The present painting by Blommers is a fine and characteristic work which displays all the specific qualities of his art: his ability to create distinctive compositions, masterful brushwork, a refined sense of colour and foremost his preference for intimate scenes with an anecdotal character. These qualities were to make him one of the most admired and successful representatives of Dutch painting during his lifetime.
The painting shows a group of women from Scheveningen on a tree-lined path. One is obviously a young mother as she holds a baby in her arms. The others, who she has just encountered, bend forward to see the new born child. The women wear the traditional Scheveningen bonnets with two flaps on the sides and the two gold decorations attached to the rim on the forehead. One of the women also carries a typical Scheveningen flat straw hat in her right hand. The composition is bold in the grouping of the figures since two are standing with their backs towards the viewer while the third on the left is only half visible. She in fact serves as the key visual pin for the viewer, as through her right eye which is just visible over the shoulder of her companion, one witnesses the intimate scene which takes place before us.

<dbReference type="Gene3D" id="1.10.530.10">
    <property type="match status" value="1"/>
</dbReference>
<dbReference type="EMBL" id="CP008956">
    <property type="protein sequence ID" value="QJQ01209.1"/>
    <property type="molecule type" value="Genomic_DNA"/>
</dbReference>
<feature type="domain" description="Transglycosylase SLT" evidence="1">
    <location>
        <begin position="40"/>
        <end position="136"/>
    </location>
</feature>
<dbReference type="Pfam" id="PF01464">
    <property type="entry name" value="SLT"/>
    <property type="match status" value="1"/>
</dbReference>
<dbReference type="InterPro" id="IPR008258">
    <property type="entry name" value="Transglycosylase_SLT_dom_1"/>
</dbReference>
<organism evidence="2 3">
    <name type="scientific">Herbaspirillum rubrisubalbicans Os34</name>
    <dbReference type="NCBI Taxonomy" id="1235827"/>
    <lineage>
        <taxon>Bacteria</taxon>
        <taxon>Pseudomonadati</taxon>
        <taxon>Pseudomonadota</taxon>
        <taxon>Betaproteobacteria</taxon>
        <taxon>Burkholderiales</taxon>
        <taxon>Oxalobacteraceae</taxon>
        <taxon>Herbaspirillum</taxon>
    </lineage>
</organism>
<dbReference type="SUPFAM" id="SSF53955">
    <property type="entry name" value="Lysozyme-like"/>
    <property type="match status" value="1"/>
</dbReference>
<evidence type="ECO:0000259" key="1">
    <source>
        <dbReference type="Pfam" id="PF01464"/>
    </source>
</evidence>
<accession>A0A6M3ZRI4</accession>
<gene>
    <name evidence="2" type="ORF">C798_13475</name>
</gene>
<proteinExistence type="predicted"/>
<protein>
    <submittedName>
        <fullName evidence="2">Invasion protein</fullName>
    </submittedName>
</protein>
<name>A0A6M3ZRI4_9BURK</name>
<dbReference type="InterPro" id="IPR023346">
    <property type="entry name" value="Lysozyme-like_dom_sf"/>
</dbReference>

The airy atmosphere of the Blommers' paintings seem to reflect his personal life which was one of happiness, success and many social contacts. As visitors to the Blommers household confirmed, the key role in the life of the painter was played by his wife Anna Blommers- van der Toorn, herself the daughter of a fisherfamily from Scheveningen. Blommers married her in 1871 and had ten children with her. Anna is known to have frequently posed for her husband. It is therefore possible, although we can not see her features very well, that the present lot depicts Anna with one of her eldest children, perhaps on the path next to the Scheveningseweg, close to the family villa on the Van Stolkweg. Because of it's roof of grey green leaves, the path was also known as the 'Corotlaantje' (path of Corot).
Blommers' important contribution to the Hague School was not limited to his paintings. As governor of societies such as Pulchri Studio and the Hollandsche Teeken Maatschappij, he was instrumental in establishing a large number of foreign contacts. He was vital in the commercial success of the The Hague School abroad, foremost among industrialists in Great Britain, America and Canada. The present lot confirms the popularity of Hague School paintings abroad at the time, as it was at the Watson Art Galleries in Toronto more than a century ago.